Different Types Of Disabilities

Disabilities are of different types. Although no one would ever wish to have one, impairments happen as a result of an accident, disease, or can be inborn. Some can be treated while some are permanent, and there is no other way around but to deal with them.

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Types Of Disabilities:


Blindness Or Eyesight Problem

Blindness, eyesight problem, or vision impairment apply to the issues with the eyesight. People with this disability can be blind or cannot completely see or partially blind or have limitations in what they see. Braille is a method used by people with vision problems to read through the use of raised dots interpreted by the fingers.

“Eye sight problems are a physical manifestation of underlying stress, or that some of these patients are particularly suggestible, meaning that worrying about losing their sight turns into a kind of self-fulfilling prophecy, through excess anxiety,” writes Raj Persaud, M.D.

What To Do When Talking To A Person With An Eyesight Problem:

  • Allow them to take your arm when guiding them instead of the other way around.
  • Introduce yourself and the other people with you if you have company.
  • Offer help or assistance for any requirement.
  • Warn for any danger in the environment.
  • Describe the surroundings.


Deafness Or Hearing Problem

Deafness or hearing problem is a type of disability that affects the sense of hearing. People with this disability can be entirely or partially deaf. Sign language is what people with hearing problems use to communicate. They form a specific symbol of the hand to signify an alphabet or a message. They also use lip-reading, writing notes, or hearing aids.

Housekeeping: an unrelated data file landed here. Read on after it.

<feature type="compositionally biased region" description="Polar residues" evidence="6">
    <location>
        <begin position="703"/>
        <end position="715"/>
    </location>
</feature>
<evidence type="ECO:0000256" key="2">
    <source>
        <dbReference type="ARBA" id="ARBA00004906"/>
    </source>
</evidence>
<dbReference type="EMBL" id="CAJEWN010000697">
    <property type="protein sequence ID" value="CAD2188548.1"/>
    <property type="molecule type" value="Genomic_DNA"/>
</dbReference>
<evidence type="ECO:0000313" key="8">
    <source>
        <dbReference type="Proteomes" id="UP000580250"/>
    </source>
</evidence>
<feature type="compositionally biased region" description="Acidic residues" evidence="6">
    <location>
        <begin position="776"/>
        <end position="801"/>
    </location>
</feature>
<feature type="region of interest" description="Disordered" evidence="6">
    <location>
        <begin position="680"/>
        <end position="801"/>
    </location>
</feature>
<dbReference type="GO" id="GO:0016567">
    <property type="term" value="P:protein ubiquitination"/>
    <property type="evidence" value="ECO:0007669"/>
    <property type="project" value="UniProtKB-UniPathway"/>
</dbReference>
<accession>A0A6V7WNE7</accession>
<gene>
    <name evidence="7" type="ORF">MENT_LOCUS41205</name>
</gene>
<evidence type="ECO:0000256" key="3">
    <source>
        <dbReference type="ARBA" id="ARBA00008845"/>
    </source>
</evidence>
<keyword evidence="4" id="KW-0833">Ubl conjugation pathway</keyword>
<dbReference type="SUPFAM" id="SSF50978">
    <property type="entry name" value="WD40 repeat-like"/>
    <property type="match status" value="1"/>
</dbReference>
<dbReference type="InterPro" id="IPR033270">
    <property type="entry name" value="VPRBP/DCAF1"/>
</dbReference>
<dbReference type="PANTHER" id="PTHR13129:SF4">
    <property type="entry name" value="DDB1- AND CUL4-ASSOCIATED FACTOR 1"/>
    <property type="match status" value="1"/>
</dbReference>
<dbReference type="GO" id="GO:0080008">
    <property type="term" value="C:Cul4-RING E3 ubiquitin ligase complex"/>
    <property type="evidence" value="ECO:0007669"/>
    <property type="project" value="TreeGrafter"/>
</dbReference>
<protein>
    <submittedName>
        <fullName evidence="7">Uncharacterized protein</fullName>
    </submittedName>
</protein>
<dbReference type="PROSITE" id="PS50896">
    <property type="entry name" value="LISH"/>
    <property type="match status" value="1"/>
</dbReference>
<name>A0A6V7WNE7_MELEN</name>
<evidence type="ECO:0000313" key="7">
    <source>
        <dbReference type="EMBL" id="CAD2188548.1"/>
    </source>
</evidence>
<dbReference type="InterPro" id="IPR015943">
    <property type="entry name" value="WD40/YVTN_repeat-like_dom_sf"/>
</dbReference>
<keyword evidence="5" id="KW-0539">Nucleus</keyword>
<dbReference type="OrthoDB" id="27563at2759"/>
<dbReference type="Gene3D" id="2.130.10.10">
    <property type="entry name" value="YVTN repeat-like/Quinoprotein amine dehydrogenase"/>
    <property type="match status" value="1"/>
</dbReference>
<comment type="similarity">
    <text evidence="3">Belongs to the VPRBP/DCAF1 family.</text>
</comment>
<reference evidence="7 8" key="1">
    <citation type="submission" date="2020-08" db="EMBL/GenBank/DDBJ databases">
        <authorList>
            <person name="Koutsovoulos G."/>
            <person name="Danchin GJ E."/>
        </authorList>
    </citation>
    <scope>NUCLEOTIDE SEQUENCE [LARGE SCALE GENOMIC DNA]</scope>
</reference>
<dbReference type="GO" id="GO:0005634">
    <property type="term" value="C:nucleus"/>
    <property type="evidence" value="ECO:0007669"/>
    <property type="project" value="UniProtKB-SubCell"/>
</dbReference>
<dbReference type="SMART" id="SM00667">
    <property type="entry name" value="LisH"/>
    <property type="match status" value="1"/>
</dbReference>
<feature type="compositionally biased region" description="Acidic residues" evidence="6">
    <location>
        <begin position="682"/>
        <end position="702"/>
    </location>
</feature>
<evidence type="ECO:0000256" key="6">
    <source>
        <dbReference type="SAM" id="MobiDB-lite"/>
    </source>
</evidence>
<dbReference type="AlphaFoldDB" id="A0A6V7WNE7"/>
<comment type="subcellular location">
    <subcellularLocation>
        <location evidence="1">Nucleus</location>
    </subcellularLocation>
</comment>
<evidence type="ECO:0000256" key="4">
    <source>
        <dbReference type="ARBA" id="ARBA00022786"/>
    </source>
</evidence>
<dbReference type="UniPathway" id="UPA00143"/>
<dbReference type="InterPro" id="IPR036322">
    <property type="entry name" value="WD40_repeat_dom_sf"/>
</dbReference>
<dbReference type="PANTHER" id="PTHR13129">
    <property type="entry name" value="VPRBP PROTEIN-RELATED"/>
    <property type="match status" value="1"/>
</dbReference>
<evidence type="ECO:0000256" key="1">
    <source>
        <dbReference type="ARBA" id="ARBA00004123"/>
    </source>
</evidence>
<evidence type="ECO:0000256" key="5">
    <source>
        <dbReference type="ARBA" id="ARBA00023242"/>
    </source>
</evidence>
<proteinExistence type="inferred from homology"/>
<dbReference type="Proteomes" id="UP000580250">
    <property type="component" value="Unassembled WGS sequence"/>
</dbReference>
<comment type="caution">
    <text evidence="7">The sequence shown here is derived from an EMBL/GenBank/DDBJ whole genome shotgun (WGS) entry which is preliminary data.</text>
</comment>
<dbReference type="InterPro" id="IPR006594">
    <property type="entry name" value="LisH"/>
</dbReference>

“Deafness may exclude a person from hearing society, but it doesn’t have to lead to social isolation,” writes David Ludden Ph.D.

What To Do When Talking To A Person With A Hearing Problem:

  • Make sure that you make eye contact with the person with the hearing problem and not just with the interpreter if they are with one.
  • Communicate clearly with an average volume when talking.
  • Avoid doing curved hands to mimic a megaphone when talking.
  • When you don’t understand what a deaf person is saying, don’t pretend to. Politely ask if he could repeat it or better yet hand him a pen and paper or phone to type the message.
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Physical disability

Physical disability refers to a disturbance or loss of function of mobility like the loss or deformation of arms or legs. There are also other physical disabilities affecting the dexterity or stamina of a person making him less capable of functioning well. An accident or an injury can cause it, or it can be present at birth.

“Many people who are labeled as disabled can also lead predominantly normal lives. They work, marry, have children, play sports, the list goes on,” writes Jim Taylor Ph.D.

What To Do When Talking To A Person With A Physical Disability:

  • Avoid acting superior by dictating or giving orders.
  • Offer assistance but remember to ask first.
  • Don’t make a striking impression of sympathy.
  • Ask permission first if you need to move a person’s mobility aid.


Mental Health Conditions

Mental health conditions refer to illnesses affecting the mind or brain including autism, bipolar disorder, schizophrenia, or personality disorders. These conditions change a person’s thoughts and behavior making him function differently from the norm. These conditions can be part of what we call as developmental disabilities.

What To Do When Talking To A Person With A Mental Health Condition:

  • Ask what form of communication he prefers.
  • Give precise instructions, descriptions, and explanations.
  • Give as much patience and understanding.
  • Avoid frowning or showing any gesture of annoyance.
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A disability could affect us or someone we know. Nevertheless, it is essential that we show compassion to people who are dealing with this kind of challenge as life is already hard as it is. We can make things easier if we show empathy more than sympathy.

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